A July 3 Wall Street Journal article called cum laude designations “close to the norm at many top schools,” reporting rising rates of Latin honors awarded at graduation. At Princeton, 47.2 percent of the Class of 2018 graduated with honors; during the past two decades the percentage of students receiving honors has ranged from 41.5 percent to 48.3 percent.
Princeton gives departmental faculty broad discretion in awarding honors. Each department is free to award as many (or as few) honors as it deems appropriate based on performance in departmental courses, the senior thesis, and comprehensive exams. The English department sets cutoffs so that only a third of its concentrators receive Latin distinction. The Department of Philosophy, which bases the majority of its calculation on independent work, awards honors to about half of its seniors each year.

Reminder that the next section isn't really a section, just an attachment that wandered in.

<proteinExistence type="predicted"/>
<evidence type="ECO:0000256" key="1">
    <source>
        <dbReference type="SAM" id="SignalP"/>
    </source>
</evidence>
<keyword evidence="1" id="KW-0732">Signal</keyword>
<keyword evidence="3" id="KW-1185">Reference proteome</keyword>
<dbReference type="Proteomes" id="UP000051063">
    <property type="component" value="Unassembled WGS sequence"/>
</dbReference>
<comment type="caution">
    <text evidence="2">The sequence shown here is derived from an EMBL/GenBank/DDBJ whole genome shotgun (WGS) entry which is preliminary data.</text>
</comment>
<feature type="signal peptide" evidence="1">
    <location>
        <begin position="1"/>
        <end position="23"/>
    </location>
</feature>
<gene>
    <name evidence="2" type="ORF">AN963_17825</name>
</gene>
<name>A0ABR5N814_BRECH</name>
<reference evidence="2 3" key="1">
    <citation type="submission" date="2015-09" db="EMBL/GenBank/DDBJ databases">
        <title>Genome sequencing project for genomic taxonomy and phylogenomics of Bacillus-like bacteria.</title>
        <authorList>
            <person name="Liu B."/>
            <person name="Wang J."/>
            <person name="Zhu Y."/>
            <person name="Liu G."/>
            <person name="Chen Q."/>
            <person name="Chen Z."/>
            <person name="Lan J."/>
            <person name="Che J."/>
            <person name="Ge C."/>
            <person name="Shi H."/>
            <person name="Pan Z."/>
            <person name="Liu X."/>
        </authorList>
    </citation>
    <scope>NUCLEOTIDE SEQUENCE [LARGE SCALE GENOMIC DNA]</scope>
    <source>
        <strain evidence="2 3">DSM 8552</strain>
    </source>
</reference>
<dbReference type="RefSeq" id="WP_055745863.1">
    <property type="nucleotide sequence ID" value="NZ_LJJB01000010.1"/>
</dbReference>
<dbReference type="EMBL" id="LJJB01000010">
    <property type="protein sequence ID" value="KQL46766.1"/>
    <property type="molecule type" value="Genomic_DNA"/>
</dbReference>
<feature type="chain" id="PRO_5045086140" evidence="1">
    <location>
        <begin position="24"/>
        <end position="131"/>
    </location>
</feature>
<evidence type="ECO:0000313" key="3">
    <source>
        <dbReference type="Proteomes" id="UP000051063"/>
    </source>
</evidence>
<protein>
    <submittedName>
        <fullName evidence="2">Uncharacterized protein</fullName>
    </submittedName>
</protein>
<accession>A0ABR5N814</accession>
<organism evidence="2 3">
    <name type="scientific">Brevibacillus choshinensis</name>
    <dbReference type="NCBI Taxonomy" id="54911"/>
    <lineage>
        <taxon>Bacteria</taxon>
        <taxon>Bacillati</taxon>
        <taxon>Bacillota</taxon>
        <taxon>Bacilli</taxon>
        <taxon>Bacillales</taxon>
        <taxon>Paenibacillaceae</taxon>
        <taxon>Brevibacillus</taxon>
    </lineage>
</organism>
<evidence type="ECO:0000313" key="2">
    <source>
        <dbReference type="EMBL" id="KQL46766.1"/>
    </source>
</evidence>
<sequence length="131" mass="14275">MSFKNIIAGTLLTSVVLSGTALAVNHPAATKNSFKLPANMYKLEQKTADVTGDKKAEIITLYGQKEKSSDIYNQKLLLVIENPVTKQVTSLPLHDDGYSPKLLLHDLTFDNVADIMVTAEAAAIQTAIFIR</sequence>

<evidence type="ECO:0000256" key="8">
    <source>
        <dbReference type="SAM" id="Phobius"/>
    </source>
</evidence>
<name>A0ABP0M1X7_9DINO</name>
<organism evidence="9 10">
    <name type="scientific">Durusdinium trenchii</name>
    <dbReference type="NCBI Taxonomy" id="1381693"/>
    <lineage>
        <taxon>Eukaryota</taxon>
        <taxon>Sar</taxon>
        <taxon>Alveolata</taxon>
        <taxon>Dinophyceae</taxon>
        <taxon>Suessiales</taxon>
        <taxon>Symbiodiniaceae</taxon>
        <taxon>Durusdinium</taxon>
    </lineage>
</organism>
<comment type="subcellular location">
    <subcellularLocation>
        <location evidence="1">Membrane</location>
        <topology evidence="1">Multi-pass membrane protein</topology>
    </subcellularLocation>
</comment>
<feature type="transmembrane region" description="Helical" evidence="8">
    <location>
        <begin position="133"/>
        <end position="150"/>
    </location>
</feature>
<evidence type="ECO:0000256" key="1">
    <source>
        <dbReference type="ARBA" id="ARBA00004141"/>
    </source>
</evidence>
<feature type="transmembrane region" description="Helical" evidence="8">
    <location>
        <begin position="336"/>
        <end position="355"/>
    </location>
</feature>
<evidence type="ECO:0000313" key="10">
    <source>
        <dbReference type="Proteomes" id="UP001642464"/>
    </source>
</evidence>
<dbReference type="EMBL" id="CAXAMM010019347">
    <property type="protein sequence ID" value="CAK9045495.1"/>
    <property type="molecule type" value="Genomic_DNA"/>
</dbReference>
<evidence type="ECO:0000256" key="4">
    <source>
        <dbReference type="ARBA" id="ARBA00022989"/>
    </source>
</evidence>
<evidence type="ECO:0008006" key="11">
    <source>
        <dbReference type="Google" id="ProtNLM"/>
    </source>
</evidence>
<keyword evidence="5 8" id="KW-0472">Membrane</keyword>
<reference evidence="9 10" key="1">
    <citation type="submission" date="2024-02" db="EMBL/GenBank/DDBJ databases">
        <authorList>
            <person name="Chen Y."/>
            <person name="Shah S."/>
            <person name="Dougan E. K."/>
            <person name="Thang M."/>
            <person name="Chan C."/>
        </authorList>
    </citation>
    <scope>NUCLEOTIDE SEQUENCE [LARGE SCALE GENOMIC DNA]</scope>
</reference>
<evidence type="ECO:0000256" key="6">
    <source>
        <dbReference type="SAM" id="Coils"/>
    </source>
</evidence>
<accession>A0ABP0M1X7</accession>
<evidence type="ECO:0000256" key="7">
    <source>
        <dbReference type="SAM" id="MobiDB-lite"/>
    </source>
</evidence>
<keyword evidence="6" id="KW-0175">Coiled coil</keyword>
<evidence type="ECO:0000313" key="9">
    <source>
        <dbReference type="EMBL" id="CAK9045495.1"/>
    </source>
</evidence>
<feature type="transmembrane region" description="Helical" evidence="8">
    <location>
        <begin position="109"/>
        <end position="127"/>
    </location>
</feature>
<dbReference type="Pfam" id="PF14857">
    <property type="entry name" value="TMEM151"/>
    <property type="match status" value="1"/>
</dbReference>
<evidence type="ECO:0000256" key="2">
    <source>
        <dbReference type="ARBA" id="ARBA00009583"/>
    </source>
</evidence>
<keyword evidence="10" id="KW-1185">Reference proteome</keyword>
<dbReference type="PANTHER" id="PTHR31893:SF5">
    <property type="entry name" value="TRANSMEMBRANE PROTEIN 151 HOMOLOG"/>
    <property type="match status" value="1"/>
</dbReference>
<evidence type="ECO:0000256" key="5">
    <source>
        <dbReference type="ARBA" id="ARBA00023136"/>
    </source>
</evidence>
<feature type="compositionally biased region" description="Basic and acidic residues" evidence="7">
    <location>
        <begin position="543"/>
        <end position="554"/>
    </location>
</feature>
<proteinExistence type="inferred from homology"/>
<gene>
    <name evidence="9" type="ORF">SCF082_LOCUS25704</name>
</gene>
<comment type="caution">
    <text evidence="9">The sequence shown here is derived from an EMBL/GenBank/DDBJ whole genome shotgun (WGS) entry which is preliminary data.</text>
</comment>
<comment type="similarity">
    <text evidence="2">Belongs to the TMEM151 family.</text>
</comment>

Yale caps honors at 30 percent of the graduating class, with further caps on different levels of honors. Harvard, which revised its system in 2002 after 91 percent of the previous graduating class received honors, relies on departmental recommendations and college-wide GPA cutoffs. It limits honors recipients to no more than 60 percent of graduating seniors.